1. Import scanned image of PDF into Papers 3
  2. Make sure all the metadata is correct using the inspector
  3. Save as a new record in my Papers 3 library
  4. In the inspector panel within Papers 3 right click on the PDF file (see screenshot below)
  5. Choose the option to “open with PDF Pen”
  6. PDF Pen will recognise the image of the PDF as a scanned image and will offer to OCR it for me. Click yes.
  7. PDF Pen does its OCR magic and when completed, overwrites the original PDF image file in Papers 3 with the new OCR version saving it in the same location as the previous image file.
Right click on the PDF image in the inspector panel and then select "Open with PDF Pen"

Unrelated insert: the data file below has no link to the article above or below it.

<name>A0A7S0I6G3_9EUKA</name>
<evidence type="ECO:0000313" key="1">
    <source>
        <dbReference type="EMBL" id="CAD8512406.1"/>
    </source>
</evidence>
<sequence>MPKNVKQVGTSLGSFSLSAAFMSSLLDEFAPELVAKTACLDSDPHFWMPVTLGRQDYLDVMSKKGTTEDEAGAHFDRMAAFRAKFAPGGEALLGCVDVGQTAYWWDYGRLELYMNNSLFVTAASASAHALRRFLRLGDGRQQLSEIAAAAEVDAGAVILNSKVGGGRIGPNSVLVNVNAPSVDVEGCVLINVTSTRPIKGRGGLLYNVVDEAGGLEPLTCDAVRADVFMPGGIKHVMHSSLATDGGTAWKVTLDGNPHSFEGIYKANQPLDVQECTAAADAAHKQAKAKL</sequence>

[CLICK TO ENLARGE] Right click on the PDF image in the inspector panel and then select “Open with PDF Pen”

It works like magic and the PDF is now searchable; sections of text can be highlighted, direct quotes can be extracted etc. all without the messy business of trying to find the original file and making sure that the delicate file structure that I’ve set up is not screwed up.

The fact that the most recent release of Papers 3 now allows spotlight to index the text of the PDFs within its library, it means that I can search for text within any of my PDFs in Papers 3 right from the desktop.

Wow.


  1. It doesn’t actually covert the text itself, but rather places another layer on top of the document which mimics the underlying text. This makes the text readable by a machine/software. Crucially, it also means that the PDF now becomes searchable.  ↩